PORTLAND, Maine — Lunch came with a test Thursday at Portland High School.
Students there, and at two other district high schools, were offered a chicken and kale stew with its roots in northern African countries.
Jane McLucas is the district's food services coordinator. She said all she did was listen to her students.
"It came from the kids," she said during an interview at PHS, as students rushed to the cafeteria. "We're listening to the kids … and they said that they'd like to try something more culturally relevant."
Student volunteers had surveyed the class and resoundingly asked to add foods to the menu that more closely represented the families in a district that is 49 percent non-white and whose students speak 50 different languages.
Chefs Sam Gasbarro and Khadija Ahmed were brought on by the district as consultants and they devised the menu, including two other new dishes, for Portland.
"Do you remember when you were in high school how weird it would be for you coming from a different country? Not knowing the language, not recognizing the food, not seeing people who look like you?" Ahmed said, after feeding samples to scores of hungry kids at Casco Bay High School.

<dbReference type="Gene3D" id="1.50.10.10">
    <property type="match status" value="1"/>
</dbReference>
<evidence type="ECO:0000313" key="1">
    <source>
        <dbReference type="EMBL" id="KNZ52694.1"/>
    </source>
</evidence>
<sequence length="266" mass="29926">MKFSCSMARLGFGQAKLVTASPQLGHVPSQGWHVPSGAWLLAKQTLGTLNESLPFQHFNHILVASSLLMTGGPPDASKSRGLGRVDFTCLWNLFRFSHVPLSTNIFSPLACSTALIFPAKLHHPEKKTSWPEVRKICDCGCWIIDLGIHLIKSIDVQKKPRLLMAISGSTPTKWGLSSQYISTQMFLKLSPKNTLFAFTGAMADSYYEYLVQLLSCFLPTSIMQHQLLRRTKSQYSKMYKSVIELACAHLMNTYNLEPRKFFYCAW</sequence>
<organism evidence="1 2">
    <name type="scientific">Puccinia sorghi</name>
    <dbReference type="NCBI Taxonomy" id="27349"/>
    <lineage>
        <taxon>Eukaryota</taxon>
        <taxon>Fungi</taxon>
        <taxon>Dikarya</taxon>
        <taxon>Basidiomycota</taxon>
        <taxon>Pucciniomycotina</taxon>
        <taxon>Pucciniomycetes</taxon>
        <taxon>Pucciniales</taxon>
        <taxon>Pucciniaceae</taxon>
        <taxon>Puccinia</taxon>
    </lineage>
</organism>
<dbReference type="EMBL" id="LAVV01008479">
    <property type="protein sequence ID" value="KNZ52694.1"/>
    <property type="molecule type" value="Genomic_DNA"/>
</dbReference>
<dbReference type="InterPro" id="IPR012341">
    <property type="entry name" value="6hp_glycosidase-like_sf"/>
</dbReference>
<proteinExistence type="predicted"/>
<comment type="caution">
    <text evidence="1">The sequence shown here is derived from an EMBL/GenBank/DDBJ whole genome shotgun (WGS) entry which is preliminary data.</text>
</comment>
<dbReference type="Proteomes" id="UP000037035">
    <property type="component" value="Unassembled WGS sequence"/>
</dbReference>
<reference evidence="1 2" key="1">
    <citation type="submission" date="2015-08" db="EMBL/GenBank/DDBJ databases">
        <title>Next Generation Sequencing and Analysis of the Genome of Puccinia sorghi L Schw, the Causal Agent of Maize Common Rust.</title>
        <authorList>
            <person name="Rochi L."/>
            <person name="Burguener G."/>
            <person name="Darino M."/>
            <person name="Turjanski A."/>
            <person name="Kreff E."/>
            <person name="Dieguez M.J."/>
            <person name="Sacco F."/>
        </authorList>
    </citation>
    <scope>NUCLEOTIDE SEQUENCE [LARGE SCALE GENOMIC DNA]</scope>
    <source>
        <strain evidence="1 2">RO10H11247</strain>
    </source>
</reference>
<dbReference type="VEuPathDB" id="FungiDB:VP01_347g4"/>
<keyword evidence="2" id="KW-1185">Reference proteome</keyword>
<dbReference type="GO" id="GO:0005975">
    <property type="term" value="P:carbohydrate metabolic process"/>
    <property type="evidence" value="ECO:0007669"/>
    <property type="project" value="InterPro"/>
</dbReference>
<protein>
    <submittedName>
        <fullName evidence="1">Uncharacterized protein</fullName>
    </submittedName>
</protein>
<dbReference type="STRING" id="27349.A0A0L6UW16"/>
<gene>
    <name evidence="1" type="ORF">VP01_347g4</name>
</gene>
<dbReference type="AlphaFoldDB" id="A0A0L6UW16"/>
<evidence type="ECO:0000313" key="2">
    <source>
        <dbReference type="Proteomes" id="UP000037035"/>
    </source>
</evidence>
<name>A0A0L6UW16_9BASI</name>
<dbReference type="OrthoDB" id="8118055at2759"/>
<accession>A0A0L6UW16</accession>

For students whose ancestors come from the regions in Africa that originated Thursday's recipe, the goal is inclusion. It's also a chance for them to share their culture with others.
"There have been students that are so interested and saying, like, 'I've never eaten this before, and I want to talk about it,' and I think that's the part that's so wonderful," Gasbarro added.
Luzia, a Portland High sophomore, said the food tasted like meals her mom would cook at home.
Ahmed smiled behind her mask when we told her what Luzia said. She reached out to Gasbarro, who was sitting next to her.
"That's a compliment to me and you now," she exclaimed to her partner in the project. "Now, Sam, we're gonna make a true African woman out of her."
The chefs promised the three new dishes would be added to the menu for the district's fall 2022 semester.
The pair introduced their menu to the Westbrook school district first and, after success there, brought the idea to the state’s largest and most diverse district.